for the array argv[] each string has two + one \0 characters so each string element takes 3 addresses. So if I make the address of argv[0] as 100 then address of argv[1] will be 103, argv[2] will be 106 and so on.

Now incrementing p by size of int once means it should skip 4 addresses right? That means it should point to 104 which is the address of the letter 'd'. Where am I going wrong?
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3 votes
3 votes

actually sizeof(int) is compiler dependent ..  so from this line 

t = (p += sizeof(int))[-1];  
what we get is
if sizeof(int) = 2 
[ in 16 bit systems it is 2 bytes, which is now obsolete we don't use 16 bit computer now a days] 

then  
t = (p += sizeof(int))[-1] 
t = (p = p + 2)[-1] 
t = *(p + 2 -1) = *(p+1) = address of second element i.e. 'cd' 

--------------
if sizeof(int) = 4 [ in 32 bit systems which is used now a days ]

then  

t = (p += sizeof(int))[-1] 
t = (p = p + 4)[-1] 
t = *(p + 4 -1) = *(p+3) = address of forth element i.e. 'gh'. 

..................

#include <stdio.h> 
void f(char**);  
int main() 

char *argv[ ] = { "ab", "cd", "ef", "gh", "ij", "kl" };        // it creates character array.

     //   In char array address point to only starting of character array. 


f(argv);               // function call with base address of char array.  
return 0; 


void f(char **p)             // function call comes here. here p is pointer to pointer array


char *t;                             //create pointer variable 
t = (p += sizeof(int))[-1];            //t = (p = p+4 ))[-1];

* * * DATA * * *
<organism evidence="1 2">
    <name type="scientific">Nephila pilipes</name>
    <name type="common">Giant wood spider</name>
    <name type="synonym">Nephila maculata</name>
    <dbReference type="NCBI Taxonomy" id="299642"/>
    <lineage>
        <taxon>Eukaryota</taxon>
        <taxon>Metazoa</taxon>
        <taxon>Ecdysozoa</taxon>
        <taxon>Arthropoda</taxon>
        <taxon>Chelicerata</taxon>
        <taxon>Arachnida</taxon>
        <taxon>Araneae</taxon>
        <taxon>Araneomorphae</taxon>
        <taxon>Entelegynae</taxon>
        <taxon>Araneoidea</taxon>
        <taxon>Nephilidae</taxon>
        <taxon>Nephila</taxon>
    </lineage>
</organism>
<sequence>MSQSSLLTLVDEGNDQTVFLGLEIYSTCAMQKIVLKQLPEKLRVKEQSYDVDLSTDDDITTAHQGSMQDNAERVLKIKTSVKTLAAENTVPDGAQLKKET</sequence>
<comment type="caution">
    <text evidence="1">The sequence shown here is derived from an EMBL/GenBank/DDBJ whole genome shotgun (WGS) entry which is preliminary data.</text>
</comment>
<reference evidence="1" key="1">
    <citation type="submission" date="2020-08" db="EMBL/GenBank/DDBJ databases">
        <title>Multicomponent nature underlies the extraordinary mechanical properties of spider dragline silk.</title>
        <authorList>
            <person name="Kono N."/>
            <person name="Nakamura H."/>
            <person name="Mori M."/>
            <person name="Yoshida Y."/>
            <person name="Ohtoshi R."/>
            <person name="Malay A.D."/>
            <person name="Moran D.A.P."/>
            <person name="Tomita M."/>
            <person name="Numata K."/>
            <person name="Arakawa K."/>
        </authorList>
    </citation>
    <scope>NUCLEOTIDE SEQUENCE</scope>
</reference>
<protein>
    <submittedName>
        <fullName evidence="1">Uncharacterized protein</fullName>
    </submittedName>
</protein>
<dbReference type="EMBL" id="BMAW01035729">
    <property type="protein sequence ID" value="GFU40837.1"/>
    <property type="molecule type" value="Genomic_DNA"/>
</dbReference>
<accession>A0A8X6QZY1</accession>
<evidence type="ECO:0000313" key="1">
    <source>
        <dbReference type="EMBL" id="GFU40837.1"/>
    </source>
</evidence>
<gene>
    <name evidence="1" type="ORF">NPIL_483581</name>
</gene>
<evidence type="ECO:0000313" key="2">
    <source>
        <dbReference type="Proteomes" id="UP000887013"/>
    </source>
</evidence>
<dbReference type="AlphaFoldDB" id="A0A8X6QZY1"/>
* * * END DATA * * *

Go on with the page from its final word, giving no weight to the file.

// p point to "gh" starting of this char array.

                                       //       now P[-1] ; t= *(p-1); now t point to  "gh" array . 

 
printf("%s\n", t);               // %s this tell to print string until % not encounter .

since every string stored end with %. 
}

so it prints 'gh' 

The size of an int is really compiler dependent. Back in the day, when processors were 16 bit, an int was 2 bytes. Nowadays, it's most often 4 bytes on a 32 bits system or 8 bytes on 64 bits system

http://stackoverflow.com/questions/11438794/is-the-size-of-c-int-2-bytes-or-4-bytes

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4 Comments

Totally satisfied with your answer

Only 1 question Bikram sir

on the D-Day what size of int we should take?

coz I have been taking it as size = 2 unless explicitly specified.

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 what size of int we should take?

 size of int we should take in 32 bit systems as 4 Bytes .

yes, 2 Bytes was used previously in 16 Bit systems but now we mostly use 32 Bit systems so size of int is 4 Bytes .

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char *argv[ ] = { "ab", "cd", "ef", "gh", "ij", "kl" };        // it creates character array.

If it creates char array then what does the following declaration mean?

char argv[] = { "ab", "cd", "ef", "gh", "ij", "kl" };

@Habibkhan 

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argv is an array of pointer to character

and each of the pointer is  pointing to the first element of corresponding char string
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Answer: